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debris. an explosion inside a small church next to a cathedral in cairo, egypt killed at least 25 people and wounded 31 others. state-run news reports the blast happened sunday morning near the cathedral in cairo. in kenya, at least 33 people are dead after a truck carrying flammable material exploded. you see the result there. authorities say the truck lost control on a highway north of nairobi saturday. it rolled down a hill, slammed into several vehicles, then caught fire. at least 11 other vehicles were also burned. one of turkey's deputy prime ministers says the pkk seems to be responsible for twin explosions that happened in istanbul saturday. he offered no evidence for the claim. but they've carried out attacks like this before. two explosions went off near a football stadium killing 38 people, wounding more than 150 others.
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these blasts are one of several terror attacks in turkey in the past year. the head of the middle east department at the london school of economics joins us and wrote the book isis, a history. it's good to have you with us. let's talk more about this claim. one of turkey's deputy prime ministers saying the pkk is behind this. no evidence has been presented to back that up. explain the background for this group and why officials are pointing the finger toward them. >> george, for your own viewers, for the more than one year now, turkey has been a frequent target of terrorist attacks. devastating terrorist attacks in ankrah and istanbul and after the soccer game. two organizations have been behind the attacks, you have isis or the so-called islamic
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state and militant, the kurdistan party, the pkk. it's very difficult, george, to say exactly who was behind the attack last night. we don't have the evidence. we have to wait. even though the attack seems to target the police, most of the victims were police officers. and this tells me, even though there's no evidence, that probably the pkk was behind it because the pkk usually targets either the security forces or the police forces because you have a war taking place between the pkk and some other militant kurdish elements and the turkish government over the past year or so. >> that's sort of the background. also, the politics of the matter. but i'd like to get a sense of how people are feeling about these things on the ground there in turkey. there have been so many attacks over the past year. what is the sentiment, the mood when attacks like this happen so
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unexpected in such busy parts of cities in that nation? >> i mean, you're asking a very important question, george because i mean, the airport in istanbul was attacked, major civilian, i mean, targets have been also attacked. you can imagine the -- i mean, the feelings of terror, the feeling of fear. imagine, george, it's not just about turkey. we're talking about turkey. but these attacks against soft targets, whether you're talking about the church in cairo or somalia or turkey or even yemen, has become, these attacks have become really an effective tool used by terrorist organizations like isis and al qaeda and the pkk. why they're using these attacks against soft targets, civilians and police officers and cultural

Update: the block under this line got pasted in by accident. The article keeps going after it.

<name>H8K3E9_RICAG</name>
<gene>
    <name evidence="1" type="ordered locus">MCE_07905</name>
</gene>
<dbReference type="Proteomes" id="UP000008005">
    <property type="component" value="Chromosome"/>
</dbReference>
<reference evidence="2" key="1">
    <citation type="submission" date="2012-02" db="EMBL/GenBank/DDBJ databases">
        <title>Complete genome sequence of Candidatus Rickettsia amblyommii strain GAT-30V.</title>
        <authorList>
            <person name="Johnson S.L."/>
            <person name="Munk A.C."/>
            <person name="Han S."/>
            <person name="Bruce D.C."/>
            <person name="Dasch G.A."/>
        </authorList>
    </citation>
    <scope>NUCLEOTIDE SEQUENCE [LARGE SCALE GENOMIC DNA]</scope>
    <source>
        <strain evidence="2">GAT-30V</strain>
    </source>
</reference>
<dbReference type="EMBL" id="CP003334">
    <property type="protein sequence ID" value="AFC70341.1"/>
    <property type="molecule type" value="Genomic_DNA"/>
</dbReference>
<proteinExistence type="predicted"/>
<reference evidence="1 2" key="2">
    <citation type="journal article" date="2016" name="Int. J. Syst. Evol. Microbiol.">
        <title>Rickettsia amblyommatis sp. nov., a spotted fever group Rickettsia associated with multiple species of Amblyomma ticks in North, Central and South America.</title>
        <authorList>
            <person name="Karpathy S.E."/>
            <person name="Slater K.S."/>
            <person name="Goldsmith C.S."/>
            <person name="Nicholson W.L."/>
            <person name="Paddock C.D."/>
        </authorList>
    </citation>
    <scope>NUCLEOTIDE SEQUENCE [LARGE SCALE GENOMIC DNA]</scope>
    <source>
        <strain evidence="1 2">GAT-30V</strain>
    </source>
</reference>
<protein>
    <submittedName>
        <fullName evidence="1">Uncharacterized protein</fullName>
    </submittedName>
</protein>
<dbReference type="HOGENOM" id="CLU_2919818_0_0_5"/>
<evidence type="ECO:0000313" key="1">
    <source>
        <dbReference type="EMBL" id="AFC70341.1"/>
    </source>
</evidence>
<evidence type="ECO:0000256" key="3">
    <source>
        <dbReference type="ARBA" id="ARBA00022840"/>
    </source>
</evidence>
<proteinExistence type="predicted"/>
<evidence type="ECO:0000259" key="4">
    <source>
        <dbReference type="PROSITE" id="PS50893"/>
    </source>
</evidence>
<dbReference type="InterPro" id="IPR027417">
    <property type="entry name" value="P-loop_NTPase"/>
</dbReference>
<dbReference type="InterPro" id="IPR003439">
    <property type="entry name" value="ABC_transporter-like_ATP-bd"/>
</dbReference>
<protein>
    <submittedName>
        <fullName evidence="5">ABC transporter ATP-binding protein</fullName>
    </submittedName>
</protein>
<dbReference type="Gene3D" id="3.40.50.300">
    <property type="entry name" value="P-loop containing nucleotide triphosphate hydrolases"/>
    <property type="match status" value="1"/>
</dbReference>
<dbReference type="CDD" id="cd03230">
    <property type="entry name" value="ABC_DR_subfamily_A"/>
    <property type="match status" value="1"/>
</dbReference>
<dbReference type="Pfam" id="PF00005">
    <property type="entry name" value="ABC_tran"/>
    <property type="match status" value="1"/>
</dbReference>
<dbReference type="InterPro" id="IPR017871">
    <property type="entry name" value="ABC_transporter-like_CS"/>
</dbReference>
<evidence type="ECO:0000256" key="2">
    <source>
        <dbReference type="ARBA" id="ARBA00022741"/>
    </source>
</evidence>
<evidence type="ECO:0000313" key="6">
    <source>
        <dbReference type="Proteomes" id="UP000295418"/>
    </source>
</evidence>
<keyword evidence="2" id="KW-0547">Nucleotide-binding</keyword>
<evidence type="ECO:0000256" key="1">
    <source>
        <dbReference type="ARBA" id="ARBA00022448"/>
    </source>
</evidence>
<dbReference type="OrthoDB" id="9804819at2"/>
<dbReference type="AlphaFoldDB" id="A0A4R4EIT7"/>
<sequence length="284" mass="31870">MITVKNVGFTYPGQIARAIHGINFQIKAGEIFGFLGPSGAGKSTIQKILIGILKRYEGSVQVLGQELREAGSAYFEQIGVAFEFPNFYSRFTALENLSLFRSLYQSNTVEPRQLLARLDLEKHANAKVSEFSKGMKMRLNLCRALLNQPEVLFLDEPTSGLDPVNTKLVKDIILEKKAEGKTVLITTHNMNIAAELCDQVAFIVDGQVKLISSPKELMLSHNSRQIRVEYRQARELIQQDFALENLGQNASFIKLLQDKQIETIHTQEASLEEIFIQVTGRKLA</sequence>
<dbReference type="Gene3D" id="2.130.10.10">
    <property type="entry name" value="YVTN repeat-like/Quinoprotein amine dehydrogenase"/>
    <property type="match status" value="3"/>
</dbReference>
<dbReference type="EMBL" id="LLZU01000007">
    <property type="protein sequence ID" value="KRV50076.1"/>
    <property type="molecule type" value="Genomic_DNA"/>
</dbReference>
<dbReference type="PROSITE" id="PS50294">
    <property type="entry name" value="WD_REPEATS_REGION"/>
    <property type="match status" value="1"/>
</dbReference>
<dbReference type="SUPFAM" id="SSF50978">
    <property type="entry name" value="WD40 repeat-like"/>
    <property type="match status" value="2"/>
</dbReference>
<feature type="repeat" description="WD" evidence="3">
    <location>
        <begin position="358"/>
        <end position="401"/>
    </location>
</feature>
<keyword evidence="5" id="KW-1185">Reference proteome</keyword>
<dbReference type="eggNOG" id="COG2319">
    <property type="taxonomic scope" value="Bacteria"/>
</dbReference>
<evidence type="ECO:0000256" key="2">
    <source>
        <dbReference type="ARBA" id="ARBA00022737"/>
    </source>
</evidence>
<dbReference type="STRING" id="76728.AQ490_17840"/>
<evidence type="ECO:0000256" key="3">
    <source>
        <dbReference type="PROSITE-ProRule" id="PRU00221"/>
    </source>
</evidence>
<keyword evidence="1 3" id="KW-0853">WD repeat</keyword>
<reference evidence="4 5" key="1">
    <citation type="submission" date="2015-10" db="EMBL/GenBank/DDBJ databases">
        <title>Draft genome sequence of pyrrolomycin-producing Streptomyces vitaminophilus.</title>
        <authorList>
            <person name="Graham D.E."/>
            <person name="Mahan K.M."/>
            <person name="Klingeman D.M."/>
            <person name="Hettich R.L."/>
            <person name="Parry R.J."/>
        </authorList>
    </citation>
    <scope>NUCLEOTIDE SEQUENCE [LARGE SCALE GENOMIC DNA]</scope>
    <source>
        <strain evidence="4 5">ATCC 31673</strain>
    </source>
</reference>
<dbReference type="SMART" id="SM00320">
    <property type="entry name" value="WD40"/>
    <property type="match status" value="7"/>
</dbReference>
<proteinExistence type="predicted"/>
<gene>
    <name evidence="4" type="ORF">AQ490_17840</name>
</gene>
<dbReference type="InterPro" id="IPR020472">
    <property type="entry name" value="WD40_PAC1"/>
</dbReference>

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basically outlets? because they've terrorized the public, they instill fear. they mobilize the social base, these organizations. a pattern has emerged that soft targets are really the preferred method for militant and terrorist organizations worldwide, not just in turkey. but turkey has been a very focused target for both isis and the pkk over the past years because of the political, the polarization and the counter insurgency war taking place in turkey. >> p thank you for the insight after the twin bombings in turkey and istanbul. donald trump is at odds with the u.s. intelligence community six weeks before his inauguration. the president-elect's team has mocked the cia report that russia tried to steer the election toward trump saying the following "these are the same
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people that said saddam hussein had weapons of mass destruction. the election ended a long time ago in one of the biggest electoral college victories in history. it is now time to move on." a source says the review of foreign hacking ordered by president obama will not look at whether russia interfered, whether it affected the outcome, but, rather, it will solely look at lessons learned. we get more from our global affairs correspondent. >> president-elect donald trump's comments questioning the quality of the intel provided by the intelligence community about russian hacking could set up an adversarial relationship with a commandser in chief who is going to rely on the intelligence community to make monumental decisions about u.s. national security. if it's an isolated incident, it could be worked out. it seems that president-elect trump is sensitive to any charges that he didn't win the election fair and square, when in fact the intelligence